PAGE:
If this blog is all about finding your WHY, then today, I have to apologize and do a 360-degree turn on the meaning of that word and ask, WHY?
As soon as I heard the news the first text I sent was to an old friend of mine, because I knew he remembered, “Our boy is gone, Robin Williams is dead.” I knew Dave would remember. I don’t get to see Dave much these days, but there are definitely ties that bind. He quickly text me back, “That’s a shame, such a talented guy and to this day those comedy specials he did were priceless.”
Priceless is right. Dave remembered. It was genius at work.
I was only 17-years-old, but they are times I won’t ever forget. Because it was more than one time, it was over and over and over. In 1982 Robin Williams did an HBO special called an Evening with Robin Williams. For me and my group of my friends, there were plenty of evenings spent watching this special I had recorded on my VHS player, it seemed nearly every weekend, watching it so many times and laughing so hard, it hurt. Robin Williams literally took our breath away with laughter, he was so crazy, so quick, so manic, so topical, so damn funny. I can’t even remember all the lines now, (well maybe some of them I’m not repeating here), but I definitely remember the way it made me feel. I knew I was watching something special. There had been no one like him, nor will there be again.
Just four years earlier Williams burst onto the scene of American consciousness in a show called Happy Days. He had a guest appearance as an alien named Mork and before you knew it there was this show called Mork and Mindy, that everybody was talking about. That was of course until ABC, the network that owned the show, got greedy and in only its second season ABC moved Mork and Mindy from it’s cushy spot on Thursday nights, to a Sunday night time slot up against a juggernaut called Archie Bunker’s Place. Archie crushed them in the ratings. It was really the beginning of the end for Mork and Mindy, but in the end, it was all for the best… because Robin Williams was destined for much more than acting like a wacky alien. Stand-up comedy was his wheelhouse and he rocked the world.
That HBO special was followed by plenty more and then of course morphing into an acting career on the big screen. The guy won an Oscar, an Emmy, Golden Globes, a Grammy, you name it. I’m not going to recount his entire career here, there are about a billion articles on the web you can read and I’m sure remember in some way how Robin Williams touched your life.
I don’t believe any life is more important than any other. But some of us in life get the opportunity to touch others in a massive way. In this case it was comedy, and a man who could not be stopped. Robin Williams was born to make us laugh. I don’t know his whole story, but I’m sure he started off small, worked hard and then was ready when preparation met opportunity. Robin Williams took full advantage of that opportunity to touch millions of lives with his talent, his genius, to make us not just smile, but laugh and laugh hard. If when you pass away even the leader of the free world feels compelled to release a statement, you know it was big. From President Obama:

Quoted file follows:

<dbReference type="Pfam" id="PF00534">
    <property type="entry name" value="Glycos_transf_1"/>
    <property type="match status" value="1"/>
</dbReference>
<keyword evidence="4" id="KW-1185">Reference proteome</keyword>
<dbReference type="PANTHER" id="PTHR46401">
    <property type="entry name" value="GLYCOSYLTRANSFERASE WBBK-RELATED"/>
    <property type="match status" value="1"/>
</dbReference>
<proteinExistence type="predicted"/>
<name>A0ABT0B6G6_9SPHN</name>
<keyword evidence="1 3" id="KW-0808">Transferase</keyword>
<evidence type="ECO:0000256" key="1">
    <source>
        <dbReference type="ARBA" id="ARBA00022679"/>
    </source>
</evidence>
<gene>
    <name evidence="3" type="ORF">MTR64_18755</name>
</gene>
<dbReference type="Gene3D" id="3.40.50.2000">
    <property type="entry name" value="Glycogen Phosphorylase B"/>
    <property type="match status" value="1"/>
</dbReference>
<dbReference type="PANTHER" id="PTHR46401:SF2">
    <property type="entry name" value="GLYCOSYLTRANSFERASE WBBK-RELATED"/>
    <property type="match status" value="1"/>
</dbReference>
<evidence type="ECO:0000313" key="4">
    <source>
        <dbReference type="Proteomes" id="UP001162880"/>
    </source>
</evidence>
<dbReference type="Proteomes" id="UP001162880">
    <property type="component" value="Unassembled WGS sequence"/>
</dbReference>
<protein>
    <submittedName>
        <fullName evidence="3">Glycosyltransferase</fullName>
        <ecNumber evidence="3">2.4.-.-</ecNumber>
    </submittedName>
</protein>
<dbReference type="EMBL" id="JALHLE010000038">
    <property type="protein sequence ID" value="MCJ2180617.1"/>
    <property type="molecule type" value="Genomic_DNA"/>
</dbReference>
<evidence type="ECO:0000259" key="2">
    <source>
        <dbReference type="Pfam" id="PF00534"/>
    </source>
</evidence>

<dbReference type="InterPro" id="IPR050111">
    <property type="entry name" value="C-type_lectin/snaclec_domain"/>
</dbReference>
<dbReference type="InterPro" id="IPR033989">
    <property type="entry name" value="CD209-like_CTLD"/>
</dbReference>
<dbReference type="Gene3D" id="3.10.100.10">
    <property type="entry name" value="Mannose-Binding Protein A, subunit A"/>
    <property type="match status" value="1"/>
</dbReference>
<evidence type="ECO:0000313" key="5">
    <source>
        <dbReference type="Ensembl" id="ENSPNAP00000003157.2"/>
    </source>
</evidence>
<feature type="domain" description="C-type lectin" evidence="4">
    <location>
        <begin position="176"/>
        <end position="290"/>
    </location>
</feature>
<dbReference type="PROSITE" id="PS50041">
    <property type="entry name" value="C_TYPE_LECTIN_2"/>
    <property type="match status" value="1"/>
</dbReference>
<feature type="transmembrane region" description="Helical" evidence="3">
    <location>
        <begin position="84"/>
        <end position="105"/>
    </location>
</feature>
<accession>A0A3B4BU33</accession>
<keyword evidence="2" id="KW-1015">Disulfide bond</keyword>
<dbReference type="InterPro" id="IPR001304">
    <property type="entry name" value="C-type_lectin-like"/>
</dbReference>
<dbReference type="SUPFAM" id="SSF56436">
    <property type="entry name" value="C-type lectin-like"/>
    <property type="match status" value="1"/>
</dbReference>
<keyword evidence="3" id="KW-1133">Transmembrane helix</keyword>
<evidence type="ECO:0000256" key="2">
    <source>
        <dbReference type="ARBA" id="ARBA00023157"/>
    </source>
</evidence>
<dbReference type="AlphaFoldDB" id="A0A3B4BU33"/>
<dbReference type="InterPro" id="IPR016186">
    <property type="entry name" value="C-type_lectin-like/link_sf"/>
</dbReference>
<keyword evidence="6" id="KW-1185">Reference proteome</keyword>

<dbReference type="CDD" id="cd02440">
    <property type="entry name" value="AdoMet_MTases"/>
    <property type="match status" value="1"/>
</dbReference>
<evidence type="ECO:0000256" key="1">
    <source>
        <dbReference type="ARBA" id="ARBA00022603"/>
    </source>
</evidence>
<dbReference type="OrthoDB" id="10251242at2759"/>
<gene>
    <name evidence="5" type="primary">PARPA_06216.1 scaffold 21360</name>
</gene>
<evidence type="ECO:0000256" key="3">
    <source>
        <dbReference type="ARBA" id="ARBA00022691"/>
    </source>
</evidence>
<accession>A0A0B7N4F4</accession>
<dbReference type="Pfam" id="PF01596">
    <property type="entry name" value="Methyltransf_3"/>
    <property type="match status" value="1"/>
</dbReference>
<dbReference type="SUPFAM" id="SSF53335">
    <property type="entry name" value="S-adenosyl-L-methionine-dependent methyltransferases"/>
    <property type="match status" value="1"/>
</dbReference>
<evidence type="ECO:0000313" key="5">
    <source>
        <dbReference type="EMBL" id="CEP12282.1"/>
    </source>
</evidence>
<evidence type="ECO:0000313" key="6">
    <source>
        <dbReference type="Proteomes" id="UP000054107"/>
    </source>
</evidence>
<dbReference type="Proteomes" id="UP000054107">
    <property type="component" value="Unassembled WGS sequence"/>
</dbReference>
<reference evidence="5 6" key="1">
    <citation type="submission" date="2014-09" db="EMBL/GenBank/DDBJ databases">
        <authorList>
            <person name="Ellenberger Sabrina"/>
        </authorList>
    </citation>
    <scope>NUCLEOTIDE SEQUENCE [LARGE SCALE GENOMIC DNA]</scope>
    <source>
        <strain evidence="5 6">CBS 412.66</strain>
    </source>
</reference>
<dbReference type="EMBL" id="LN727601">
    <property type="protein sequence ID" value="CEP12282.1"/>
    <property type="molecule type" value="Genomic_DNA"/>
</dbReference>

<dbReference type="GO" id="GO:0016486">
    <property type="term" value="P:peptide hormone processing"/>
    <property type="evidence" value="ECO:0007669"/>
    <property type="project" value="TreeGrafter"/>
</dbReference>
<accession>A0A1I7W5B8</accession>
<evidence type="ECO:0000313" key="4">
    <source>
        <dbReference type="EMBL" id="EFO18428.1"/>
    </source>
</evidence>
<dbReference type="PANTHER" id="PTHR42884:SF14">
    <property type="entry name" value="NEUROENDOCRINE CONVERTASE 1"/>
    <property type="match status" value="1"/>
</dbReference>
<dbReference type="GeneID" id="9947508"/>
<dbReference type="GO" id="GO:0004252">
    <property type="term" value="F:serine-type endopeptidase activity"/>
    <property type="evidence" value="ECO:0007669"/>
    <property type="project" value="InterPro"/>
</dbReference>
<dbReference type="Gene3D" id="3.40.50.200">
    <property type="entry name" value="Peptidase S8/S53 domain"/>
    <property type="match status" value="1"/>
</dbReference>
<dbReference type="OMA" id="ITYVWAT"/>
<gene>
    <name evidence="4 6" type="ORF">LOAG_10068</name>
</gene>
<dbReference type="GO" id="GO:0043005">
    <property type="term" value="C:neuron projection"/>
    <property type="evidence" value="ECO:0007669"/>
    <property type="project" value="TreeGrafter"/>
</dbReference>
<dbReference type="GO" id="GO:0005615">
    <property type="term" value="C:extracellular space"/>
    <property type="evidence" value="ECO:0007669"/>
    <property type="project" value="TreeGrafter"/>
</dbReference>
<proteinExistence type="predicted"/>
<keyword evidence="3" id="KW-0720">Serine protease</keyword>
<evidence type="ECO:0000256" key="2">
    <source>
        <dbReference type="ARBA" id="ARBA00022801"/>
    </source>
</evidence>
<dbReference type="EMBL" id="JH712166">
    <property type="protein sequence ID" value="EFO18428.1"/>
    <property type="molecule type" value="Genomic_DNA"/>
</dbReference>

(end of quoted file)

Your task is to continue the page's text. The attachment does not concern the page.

“Robin Williams was an airman, a doctor, a genie a nanny, a president, a professor, a bangarang Peter Pan, and everything in between. But he was one of a kind. He arrived in our lives as an alien – but he ended up touching every element of the human spirit. He made us laugh. He made us cry. He gave his immeasurable talent freely and generously to those who needed it most – from our troops stationed abroad to the marginalized on our own streets. The Obama family offers our condolences to Robin’s family, his friends, and everyone who found their voice and their verse thanks to Robin Williams.”
And now so many of us have found sadness in the loss of someone who brought laughter to so many. The irony of it all is how so many comedians suffer a similar fate. Behind all the laughter they give to us as their gift, they always seem to hide so much pain. Instead of facing it, they mask it, or avoid it by being funny, by making the rest of us feel good, making us smile, making us laugh until it hurts, yet they are apparently the ones in pain. The funniest people seem to harbor the greatest demons, ones they can’t escape, so they try to keep them at bay with vices like drugs and alcohol. We have seen it time after time after time. I’m not condemning it, because I don’t know their demons, it just makes me sad.
All the world wants to laugh. If music is the soundtrack of our lives then laughter is its safety net. Life comes at you from all directions and if you have the ability to help others focus, at least for a while, on what it means to smile, then you must be doing something right. Robin Williams did that for me, and for countless others. The proof is in the fact that more than 30 years after I first saw his HBO special, I still remember how he made me feel. That’s saying something. That’s legendary. That’s laughter, so much so that today, it hurts.
Until next time, thanks for taking the time.
Mark Brodinsky, Author, Huffington Post Blogger, Financial Services
The #1 Amazon Best-Seller: It Takes 2. Surviving Breast Cancer: A Spouse’s Story
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